Bans and fines for three Harlow bus companies

Politics / Tue 11th Mar 2014 at 04:05pm

THREE Harlow bus smcoachoperators have been ordered to pay heavy fines after problems were reported on their bus services.

Deputy Traffic Commissioner for the East of England, Miles Dorrington, determined that Roadrunner Coaches Ltd, Olympus Bus and Coach Ltd and Roadrunner Buses Ltd must pay a total of £10,450 following evidence they failed to meet standards for registered bus services.

He also took action against each of their operator licences, revoking the licence held by Roadrunner Coaches Ltd, directing that Olympus Bus and Coach Ltd would be suspended from running vehicles and ruling that

Roadrunner Buses Ltd would have its licence restricted for five days.

In addition, Mr Dorrington revoked a fourth licence, held by S M Coaches Ltd, and disqualified both the company and its former director, Philip Knight, for a period of three years, after it was found that the company had breached a previous order from 2011.

The decisions follow a public inquiry in Cambridge on 09, 10 and 11 December 2013, into the operator licences held by each company, which allow them to operate buses and carry passengers.

The Deputy Commissioner examined whether the management controls within each company were sufficient to ensure compliance with operator licensing requirements. He also looked at whether:

· bus services registered to the four businesses had been operated on time;

· S M Coaches Ltd had operated without a transport manager.

· Roadrunner Buses Ltd had unlawfully swapped operator licence discs with Roadrunner Coaches Ltd;

· any of the operators had failed to produce documentation formally requested by a Government enforcement agency;

· any of the operators and individuals had failed to co-operate with that agency;

· two routes operated by Olympus Bus and Coach Ltd were subject to a legal exemption from tachograph regulations

Mr Dorrington heard evidence from the Driver and Vehicle Standards Agency (incorporating VOSA and the DSA) and Transport for London (TfL) in relation to bus services run by all four operators.

S M Coaches Ltd had several bus registrations under its licence, including five services that ceased operating in July 2011, but the firm failed to cancel them with the Office of the Traffic Commissioner. The Deputy Commissioner concluded there was 100% non compliance on the services.

Brookfield Centre, Cheshunt to Loughton Station, found that over a two day period, the overall compliance rate was 61%. 21 services were observed, three failed to operate, four were early and six were late. An additional monitoring exercise saw that all six of the observed services operated late. Again, Mr Dorrington found no reasonable excuse for the services failing to operate.

Ruling that financial penalties should be imposed, he ordered Olympus Bus and Coach Ltd to pay £4200, Roadrunner Buses Ltd to pay £3750 and Roadrunner Coaches Ltd to pay £2500.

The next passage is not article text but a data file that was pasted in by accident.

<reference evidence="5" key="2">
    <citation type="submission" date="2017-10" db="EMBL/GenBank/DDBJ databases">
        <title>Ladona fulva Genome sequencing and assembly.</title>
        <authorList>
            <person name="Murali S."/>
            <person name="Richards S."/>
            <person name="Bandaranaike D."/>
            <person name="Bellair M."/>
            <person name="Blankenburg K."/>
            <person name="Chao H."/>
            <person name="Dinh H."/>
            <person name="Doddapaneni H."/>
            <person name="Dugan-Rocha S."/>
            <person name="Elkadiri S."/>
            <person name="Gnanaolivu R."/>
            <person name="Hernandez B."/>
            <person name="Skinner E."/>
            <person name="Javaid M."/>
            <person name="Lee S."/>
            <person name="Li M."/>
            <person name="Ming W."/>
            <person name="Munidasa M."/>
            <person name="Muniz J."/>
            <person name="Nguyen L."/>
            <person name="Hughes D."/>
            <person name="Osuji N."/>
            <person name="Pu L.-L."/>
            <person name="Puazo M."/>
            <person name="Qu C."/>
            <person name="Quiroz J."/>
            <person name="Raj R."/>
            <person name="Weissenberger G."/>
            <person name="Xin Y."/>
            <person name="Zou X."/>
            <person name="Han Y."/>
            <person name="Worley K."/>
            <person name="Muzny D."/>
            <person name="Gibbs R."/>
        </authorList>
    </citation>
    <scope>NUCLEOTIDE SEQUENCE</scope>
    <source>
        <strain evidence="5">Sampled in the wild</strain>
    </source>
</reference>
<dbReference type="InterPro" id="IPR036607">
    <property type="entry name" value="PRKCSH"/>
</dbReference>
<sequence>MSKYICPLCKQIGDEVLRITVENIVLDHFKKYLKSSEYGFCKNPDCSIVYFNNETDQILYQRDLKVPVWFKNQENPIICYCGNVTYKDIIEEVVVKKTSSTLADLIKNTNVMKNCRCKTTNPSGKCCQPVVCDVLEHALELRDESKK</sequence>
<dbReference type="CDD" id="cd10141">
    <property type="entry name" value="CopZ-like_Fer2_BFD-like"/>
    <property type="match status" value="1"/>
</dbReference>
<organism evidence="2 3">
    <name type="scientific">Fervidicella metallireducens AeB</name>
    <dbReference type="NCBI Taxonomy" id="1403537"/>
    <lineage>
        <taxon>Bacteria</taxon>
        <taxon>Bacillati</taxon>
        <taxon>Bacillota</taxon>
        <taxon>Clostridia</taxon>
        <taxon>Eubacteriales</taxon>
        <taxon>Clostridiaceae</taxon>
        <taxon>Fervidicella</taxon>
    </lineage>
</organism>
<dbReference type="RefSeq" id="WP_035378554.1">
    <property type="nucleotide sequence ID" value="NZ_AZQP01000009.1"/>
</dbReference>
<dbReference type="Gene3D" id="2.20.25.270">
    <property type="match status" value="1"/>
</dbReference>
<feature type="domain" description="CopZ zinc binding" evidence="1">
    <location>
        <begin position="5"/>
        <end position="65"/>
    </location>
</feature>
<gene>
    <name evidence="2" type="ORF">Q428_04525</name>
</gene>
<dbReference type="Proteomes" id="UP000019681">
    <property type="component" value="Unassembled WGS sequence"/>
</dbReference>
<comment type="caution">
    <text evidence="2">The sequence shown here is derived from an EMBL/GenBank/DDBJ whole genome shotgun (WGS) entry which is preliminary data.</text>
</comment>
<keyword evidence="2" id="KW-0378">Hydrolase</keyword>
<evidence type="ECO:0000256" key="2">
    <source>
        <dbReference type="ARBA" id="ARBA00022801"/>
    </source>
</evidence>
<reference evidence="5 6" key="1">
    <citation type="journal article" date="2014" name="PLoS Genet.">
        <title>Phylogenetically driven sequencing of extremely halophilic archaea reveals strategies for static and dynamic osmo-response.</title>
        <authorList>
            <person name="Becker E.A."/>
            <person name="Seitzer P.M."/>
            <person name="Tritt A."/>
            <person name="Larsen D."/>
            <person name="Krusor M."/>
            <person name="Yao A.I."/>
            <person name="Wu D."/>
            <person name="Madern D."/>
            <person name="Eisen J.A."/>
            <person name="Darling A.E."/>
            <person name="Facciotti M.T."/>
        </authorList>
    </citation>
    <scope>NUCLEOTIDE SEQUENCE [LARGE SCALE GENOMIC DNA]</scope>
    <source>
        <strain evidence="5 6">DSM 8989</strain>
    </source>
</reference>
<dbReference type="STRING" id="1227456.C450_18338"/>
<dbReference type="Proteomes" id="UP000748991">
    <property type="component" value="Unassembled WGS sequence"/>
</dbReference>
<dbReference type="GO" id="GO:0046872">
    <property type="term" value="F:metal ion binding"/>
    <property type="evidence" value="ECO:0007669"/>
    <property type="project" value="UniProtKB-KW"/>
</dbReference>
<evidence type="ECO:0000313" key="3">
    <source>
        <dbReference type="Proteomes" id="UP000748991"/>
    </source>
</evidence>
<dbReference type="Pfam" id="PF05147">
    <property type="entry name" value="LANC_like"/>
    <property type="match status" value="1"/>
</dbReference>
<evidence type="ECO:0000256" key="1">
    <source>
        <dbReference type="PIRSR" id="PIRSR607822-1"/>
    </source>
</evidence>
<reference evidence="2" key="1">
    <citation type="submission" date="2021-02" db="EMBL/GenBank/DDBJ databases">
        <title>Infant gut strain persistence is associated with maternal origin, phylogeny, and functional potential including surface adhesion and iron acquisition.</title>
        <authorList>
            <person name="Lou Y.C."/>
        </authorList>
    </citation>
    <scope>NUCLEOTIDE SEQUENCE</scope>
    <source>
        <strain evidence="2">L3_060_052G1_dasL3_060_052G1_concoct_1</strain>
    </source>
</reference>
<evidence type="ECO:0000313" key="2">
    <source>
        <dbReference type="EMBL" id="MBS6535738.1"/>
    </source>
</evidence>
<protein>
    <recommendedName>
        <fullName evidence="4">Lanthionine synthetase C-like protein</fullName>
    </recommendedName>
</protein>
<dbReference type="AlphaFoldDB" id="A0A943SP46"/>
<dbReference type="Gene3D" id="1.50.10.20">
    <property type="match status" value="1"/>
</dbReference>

The Deputy Commissioner also found that:

· S M Coaches Ltd attempted to circumvent an order to suspend its licence, following a public inquiry in 2011;

· S M Coaches Ltd unlawfully operated registered bus services during that suspension;

· S M Coaches Ltd operated without a transport manager – which it was legally required to have – for over one year, which meant it gained a commercial advantage over other bus operators;

· Two services operated by Olympus Bus and Coach Ltd did fall within EU drivers’ hours rules;

· Olympus Bus and Coach Ltd failed to produce documents to the DVSA;

· Carmelo Marino, a transport manager and director, failed to co-operate with the DVSA with his overall conduct.

He was also critical of other individuals responsible in each business for transport activities, including Phillip Knight, who chose not attend the inquiry.

“The case of S M Coaches Ltd is a bad one,” he remarked. “I had allowed, by the very narrowest of margins, for this operator to keep its good repute and its operator’s licence after the public inquiry in 2011.”

“Operator licensing relies on trust. I had given my trust to this operator and to Mr Knight after the last public inquiry but in doing so it was immediately totally undermined. Doing that strikes at the heart of operator licensing and at the very jurisdiction of the Traffic Commissioners who regulate the industry.”

He added that Carmelo Marino’s attitude towards the DVSA and TfL could not be excused. All transport managers, he said, are expected to full co-operate with the relevant enforcement agencies. But the Deputy Commissioner added that Mr Marino had been candid and open in his acceptance that things had gone wrong. Mr Marino’s good repute was found to be “severely tarnished” but not lost.

The Deputy Commissioner revoked the licence held by Roadrunner Coaches Ltd after the company failed to satisfy the mandatory financial standing requirement.

Mr Dorrington also concluded that the repute of Stephen Stapleton, the transport manager for Roadrunner Buses Ltd, was tarnished. Mr Stapleton did not attend the inquiry.

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